He says both he and Payne would not have been able to achieve what they have without his mentorship.
NSW Health has just provided this list of venues in its latest alert for Covid-19 cases:
- Woolworths Oran Park, 351 Oran Park Dr, Oran Park on the following dates:
- Wednesday 30 September from 5:30pm to 6:30pm
- Thursday 8 October from 5:15pm to 6pm
- Friday 9 October 6pm to 6:30pm
- Prasadi Nepali Emerald Hills, 2 Hurricane Drive, Raby on Friday 2 October from 3:30pm to 4pm
- Emerald Hills McDonalds 101 Raby Rd, Leppington on Friday 2 October from 5pm to 5:15pm
- Aldi Emerald Hills, Shop 2/03, 5 Emerald Hills Blvd, Leppington, on Friday 2 October from 5:30pm to 6:15pm
- Fantastic Furniture Campbelltown, 4 Blaxland Rd, Campbelltown, on Friday 9 October from 3:30pm to 5:20pm
- Bunnings Gregory Hills, 2 Rodeo Rd, Gregory Hills, on Tuesday 6 October from 7pm to 8:00pm
- Ikea Tempe, 634-726 Princes Hwy, Tempe, on Wednesday 7 October from 1:30pm – 5:30pm
Here’s the information on the no confidence motion Labor is moving against NSW premier Gladys Berejiklian.
In Question Time, the NSW Labor Leader Jodi McKay said the Premier should not have the confidence of the House because she:
- Turned a blind eye to corruption in her government by failing to report her knowledge of Daryl Maguire’s business dealings for six and a half years, even after his resignation from Parliament in July 2018
- Failed to report a number of discussions she had with Daryl Maguire, over a number of years, about his business dealings – including congratulating him on the amount of commission he was earning from such deals
- Failed to fulfil her legal obligations under the Independent Commission Against Corruption Act to report corrupt conduct, and her obligations under the Ministerial Code of Conduct to manage conflicts of interest in her Government
- Has failed to uphold any standards of propriety across all levels of her Government
One new case of Covid-19 has been reported in South Australia. A woman in her 20s who recently returned from overseas and was already in quarantine.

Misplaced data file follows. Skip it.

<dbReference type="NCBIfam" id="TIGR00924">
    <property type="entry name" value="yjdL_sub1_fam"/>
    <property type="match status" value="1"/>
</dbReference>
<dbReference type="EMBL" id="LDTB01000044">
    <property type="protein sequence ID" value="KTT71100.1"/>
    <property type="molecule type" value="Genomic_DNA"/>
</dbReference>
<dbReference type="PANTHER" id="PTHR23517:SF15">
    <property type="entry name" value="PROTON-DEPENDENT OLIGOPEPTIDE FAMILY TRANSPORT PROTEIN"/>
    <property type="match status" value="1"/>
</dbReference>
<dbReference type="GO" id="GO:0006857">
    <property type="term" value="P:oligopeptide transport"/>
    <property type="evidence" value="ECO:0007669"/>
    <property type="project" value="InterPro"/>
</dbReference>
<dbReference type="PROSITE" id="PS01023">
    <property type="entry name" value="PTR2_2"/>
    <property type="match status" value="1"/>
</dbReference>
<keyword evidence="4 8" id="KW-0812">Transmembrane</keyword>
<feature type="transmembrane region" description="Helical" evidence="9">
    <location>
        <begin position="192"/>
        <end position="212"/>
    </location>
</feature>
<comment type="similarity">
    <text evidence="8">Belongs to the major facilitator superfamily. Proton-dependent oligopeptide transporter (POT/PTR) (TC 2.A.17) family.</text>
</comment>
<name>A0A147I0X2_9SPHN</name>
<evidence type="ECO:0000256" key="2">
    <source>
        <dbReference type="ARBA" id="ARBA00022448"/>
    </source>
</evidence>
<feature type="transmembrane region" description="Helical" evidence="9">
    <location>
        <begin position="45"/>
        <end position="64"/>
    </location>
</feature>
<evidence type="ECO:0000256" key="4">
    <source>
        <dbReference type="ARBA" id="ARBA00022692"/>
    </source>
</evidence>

NSW parliament is still hearing condolence speeches for former premier John Fahey. Treasurer Dominic Perrottet is giving a speech now.
The Health Department has provided this information to me today on how useful the CovidSafe contact-tracing app has been:
- NSW has successfully accessed the App to identify 68 close contacts, including 14 contacts that were not identified by manual contact tracing.
- In one instance their access to Covid app data revealed a previously unrecognised exposure date from a known venue, Mounties. This resulted in the identification of an additional 544 contacts. Two people in this group presented for testing and were subsequently confirmed to have Covid-19.
- Victoria has now fully integrated app usage into their contact-tracing processes, and more than 1,842 people with Covid-19 have agreed to transmit their app data to public health authorities. Due to the strict lockdown in Melbourne, there are limited close contacts of positive cases to be identified but the data is being used to validate other information.
- No reportable information is available to share with the other states due to low case numbers.
So essentially, NSW has had limited success in downloading data from the app, but has been able to find two people with Covid-19 it would not have otherwise found via checking with those 544 contacts at Mounties.
In Victoria there have been 1,842 downloads but still no close contacts identified who were not already found through manual contact tracing.
Health has been able to collate this data now it has signed agreements with the states and territories to hand over this data.
I again asked the department how many of the 7 million downloads are still actively using the app but a department spokeswoman said she had “nothing more to add”.
The government has previously refused to disclose this data under freedom of information laws, on the grounds it would risk public safety.